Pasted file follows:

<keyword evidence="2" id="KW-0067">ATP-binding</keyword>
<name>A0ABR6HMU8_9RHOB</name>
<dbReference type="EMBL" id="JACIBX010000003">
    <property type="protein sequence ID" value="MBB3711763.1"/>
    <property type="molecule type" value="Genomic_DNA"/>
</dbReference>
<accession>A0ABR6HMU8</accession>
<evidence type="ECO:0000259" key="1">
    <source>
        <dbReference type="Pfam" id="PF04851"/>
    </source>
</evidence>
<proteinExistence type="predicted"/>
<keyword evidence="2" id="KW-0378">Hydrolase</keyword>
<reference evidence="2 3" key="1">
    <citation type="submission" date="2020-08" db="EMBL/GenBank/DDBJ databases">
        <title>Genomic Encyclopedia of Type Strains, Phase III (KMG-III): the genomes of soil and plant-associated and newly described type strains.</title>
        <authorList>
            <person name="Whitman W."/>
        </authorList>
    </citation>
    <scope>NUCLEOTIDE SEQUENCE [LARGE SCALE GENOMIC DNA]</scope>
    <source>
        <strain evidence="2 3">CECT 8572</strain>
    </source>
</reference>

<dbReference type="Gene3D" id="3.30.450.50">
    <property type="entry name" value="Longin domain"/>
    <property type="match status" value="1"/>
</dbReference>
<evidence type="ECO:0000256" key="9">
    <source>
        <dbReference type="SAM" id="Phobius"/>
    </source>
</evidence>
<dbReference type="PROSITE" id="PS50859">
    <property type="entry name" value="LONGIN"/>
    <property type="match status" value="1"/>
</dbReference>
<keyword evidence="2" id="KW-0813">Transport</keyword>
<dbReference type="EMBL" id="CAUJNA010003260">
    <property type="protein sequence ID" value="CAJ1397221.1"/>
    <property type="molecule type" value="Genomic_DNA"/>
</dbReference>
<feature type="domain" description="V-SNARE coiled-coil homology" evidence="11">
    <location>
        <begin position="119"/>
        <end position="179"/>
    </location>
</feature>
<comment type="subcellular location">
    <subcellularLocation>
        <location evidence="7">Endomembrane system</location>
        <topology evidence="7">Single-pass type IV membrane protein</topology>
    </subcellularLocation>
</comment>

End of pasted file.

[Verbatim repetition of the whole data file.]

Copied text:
<keyword evidence="2" id="KW-0067">ATP-binding</keyword>
<name>A0ABR6HMU8_9RHOB</name>
<dbReference type="EMBL" id="JACIBX010000003">
    <property type="protein sequence ID" value="MBB3711763.1"/>
    <property type="molecule type" value="Genomic_DNA"/>
</dbReference>
<accession>A0ABR6HMU8</accession>
<evidence type="ECO:0000259" key="1">
    <source>
        <dbReference type="Pfam" id="PF04851"/>
    </source>
</evidence>
<proteinExistence type="predicted"/>
<keyword evidence="2" id="KW-0378">Hydrolase</keyword>
<reference evidence="2 3" key="1">
    <citation type="submission" date="2020-08" db="EMBL/GenBank/DDBJ databases">
        <title>Genomic Encyclopedia of Type Strains, Phase III (KMG-III): the genomes of soil and plant-associated and newly described type strains.</title>
        <authorList>
            <person name="Whitman W."/>
        </authorList>
    </citation>
    <scope>NUCLEOTIDE SEQUENCE [LARGE SCALE GENOMIC DNA]</scope>
    <source>
        <strain evidence="2 3">CECT 8572</strain>
    </source>
</reference>

<dbReference type="Gene3D" id="3.30.450.50">
    <property type="entry name" value="Longin domain"/>
    <property type="match status" value="1"/>
</dbReference>
<evidence type="ECO:0000256" key="9">
    <source>
        <dbReference type="SAM" id="Phobius"/>
    </source>
</evidence>
<dbReference type="PROSITE" id="PS50859">
    <property type="entry name" value="LONGIN"/>
    <property type="match status" value="1"/>
</dbReference>
<keyword evidence="2" id="KW-0813">Transport</keyword>
<dbReference type="EMBL" id="CAUJNA010003260">
    <property type="protein sequence ID" value="CAJ1397221.1"/>
    <property type="molecule type" value="Genomic_DNA"/>
</dbReference>
<feature type="domain" description="V-SNARE coiled-coil homology" evidence="11">
    <location>
        <begin position="119"/>
        <end position="179"/>
    </location>
</feature>
<comment type="subcellular location">
    <subcellularLocation>
        <location evidence="7">Endomembrane system</location>
        <topology evidence="7">Single-pass type IV membrane protein</topology>
    </subcellularLocation>
</comment>